When we undervalue a signature strength, we potentially diminish our own value and fail to live into who we are and what we do when at our best. We also shortchange others by failing to recognize their unique contributions and potential.

As an example, kindness is a strength that others consistently see in me. They’ve shared examples of me going out of my way to be helpful and caring. Although I hear what they’re saying, kindness doesn’t resonate with me as much as other signature strengths do. In this sense, it’s my blind spot.

Nonetheless, their input has given me a new perspective on how I operate when at my best. As a result, the value I place on kindness as a top strength is growing as I tune into what trusted others see and value in me. It feels good to know that the kindness within can have a profoundly positive impact on someone.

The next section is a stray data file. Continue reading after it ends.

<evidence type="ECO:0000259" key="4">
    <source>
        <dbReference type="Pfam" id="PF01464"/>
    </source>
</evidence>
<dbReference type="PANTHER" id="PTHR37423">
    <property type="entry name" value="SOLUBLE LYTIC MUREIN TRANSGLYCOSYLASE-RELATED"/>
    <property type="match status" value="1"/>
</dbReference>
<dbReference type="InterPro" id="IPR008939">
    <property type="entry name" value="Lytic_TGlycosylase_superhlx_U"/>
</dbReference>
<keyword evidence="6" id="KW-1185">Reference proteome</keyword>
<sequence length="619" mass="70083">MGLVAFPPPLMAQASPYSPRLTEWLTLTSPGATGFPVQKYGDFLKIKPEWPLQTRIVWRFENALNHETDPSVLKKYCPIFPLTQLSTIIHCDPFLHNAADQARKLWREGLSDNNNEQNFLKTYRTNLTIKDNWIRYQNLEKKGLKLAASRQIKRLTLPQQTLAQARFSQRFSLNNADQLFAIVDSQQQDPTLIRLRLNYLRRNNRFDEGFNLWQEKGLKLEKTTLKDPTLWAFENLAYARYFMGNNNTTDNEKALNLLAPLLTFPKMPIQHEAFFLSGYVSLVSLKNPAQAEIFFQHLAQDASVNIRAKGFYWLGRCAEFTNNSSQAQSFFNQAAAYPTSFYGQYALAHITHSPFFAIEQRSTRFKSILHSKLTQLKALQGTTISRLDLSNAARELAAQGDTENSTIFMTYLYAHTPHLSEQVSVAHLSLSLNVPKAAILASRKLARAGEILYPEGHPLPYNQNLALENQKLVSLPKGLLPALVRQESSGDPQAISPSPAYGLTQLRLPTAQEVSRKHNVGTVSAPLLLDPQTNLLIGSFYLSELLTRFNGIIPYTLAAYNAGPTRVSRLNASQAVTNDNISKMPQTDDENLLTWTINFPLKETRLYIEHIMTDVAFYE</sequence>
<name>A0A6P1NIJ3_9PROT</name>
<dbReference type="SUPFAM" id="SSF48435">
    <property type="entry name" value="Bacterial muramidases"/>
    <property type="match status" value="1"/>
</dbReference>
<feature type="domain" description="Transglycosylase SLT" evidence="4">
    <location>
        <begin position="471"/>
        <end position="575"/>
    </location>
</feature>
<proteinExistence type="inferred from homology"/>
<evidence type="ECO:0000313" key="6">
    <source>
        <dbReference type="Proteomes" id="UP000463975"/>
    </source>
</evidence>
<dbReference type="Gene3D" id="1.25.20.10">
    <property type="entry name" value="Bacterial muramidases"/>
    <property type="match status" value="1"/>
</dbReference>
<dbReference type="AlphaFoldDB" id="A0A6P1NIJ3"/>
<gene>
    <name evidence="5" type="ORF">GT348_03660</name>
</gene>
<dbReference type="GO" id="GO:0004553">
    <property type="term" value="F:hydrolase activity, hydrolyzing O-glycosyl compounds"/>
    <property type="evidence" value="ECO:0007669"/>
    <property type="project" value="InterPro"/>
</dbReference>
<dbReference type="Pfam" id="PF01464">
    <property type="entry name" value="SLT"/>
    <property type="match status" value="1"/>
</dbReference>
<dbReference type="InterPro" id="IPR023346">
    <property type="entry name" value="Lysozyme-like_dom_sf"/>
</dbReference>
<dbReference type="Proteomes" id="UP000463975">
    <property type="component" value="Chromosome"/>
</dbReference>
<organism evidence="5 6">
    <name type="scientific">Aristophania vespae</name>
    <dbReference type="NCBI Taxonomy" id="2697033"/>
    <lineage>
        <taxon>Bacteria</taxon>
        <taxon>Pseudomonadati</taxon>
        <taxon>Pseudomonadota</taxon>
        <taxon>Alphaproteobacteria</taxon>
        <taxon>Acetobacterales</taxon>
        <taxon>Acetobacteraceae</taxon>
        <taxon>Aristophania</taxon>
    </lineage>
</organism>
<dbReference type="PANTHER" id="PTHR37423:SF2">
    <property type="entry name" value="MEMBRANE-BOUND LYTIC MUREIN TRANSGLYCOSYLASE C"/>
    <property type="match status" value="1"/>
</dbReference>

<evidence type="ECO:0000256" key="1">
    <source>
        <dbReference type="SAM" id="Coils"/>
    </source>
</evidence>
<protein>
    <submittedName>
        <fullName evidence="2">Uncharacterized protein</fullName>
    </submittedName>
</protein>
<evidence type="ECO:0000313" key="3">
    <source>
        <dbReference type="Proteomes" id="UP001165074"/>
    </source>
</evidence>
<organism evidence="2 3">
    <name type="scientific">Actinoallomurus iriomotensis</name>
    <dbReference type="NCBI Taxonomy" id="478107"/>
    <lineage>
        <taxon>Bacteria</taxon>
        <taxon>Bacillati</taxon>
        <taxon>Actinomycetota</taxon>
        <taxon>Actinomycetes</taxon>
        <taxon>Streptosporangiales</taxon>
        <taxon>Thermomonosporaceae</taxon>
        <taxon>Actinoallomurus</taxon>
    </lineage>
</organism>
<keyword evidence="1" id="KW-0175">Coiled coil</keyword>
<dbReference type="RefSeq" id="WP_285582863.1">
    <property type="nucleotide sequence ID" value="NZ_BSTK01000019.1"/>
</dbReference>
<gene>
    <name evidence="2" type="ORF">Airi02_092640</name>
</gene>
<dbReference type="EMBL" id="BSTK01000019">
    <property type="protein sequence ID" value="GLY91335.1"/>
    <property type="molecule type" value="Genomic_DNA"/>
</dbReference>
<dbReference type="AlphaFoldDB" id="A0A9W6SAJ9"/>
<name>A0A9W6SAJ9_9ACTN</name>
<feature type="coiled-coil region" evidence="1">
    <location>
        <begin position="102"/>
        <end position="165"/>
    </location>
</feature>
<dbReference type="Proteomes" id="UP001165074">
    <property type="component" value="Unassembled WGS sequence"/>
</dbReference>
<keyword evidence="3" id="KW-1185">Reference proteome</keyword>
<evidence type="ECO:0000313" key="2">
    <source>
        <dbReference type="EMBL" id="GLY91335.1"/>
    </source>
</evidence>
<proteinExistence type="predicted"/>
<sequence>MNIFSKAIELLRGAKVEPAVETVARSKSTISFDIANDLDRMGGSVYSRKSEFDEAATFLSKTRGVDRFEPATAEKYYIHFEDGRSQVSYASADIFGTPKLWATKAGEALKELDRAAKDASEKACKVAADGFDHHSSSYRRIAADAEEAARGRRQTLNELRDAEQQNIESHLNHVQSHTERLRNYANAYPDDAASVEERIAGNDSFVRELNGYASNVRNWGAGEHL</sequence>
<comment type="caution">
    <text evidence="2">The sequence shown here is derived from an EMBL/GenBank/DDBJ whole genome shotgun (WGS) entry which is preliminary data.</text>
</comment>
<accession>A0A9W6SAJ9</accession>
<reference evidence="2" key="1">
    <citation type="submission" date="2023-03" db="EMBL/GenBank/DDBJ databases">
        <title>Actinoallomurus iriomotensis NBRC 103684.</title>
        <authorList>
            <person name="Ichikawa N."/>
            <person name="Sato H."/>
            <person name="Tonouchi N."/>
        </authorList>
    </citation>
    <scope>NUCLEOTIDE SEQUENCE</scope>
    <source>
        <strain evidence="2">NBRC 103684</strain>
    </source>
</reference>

Here’s the good news

No matter which form of strengths blindness might be at play in your life, through practice you can learn to compensate and experience a growing sense of harmony. Over time, you’ll find yourself living more fully into who you are and what you do when at your best. And helping others do the same.

If you’re interested in taking a next step:

  1. Be sure you’ve taken the free VIA survey within the past year.
  2. Explore your unique profile of character strengths by scheduling a confidential debrief session with me (email
  3. Check out my book 30 Days of Character Strengths, which was recently reviewed on Positive Psychology News Daily. (See the review here.)


Niemiec, R. M. (2014). Mindfulness and character strengths: A practical guide to flourishing. Cambridge, MA: Hogrefe.

Niemiec, R. M. & McGrath R. E. (2019) The power of character strengths: Appreciate and ignite your positive personality. VIA Institute on Character.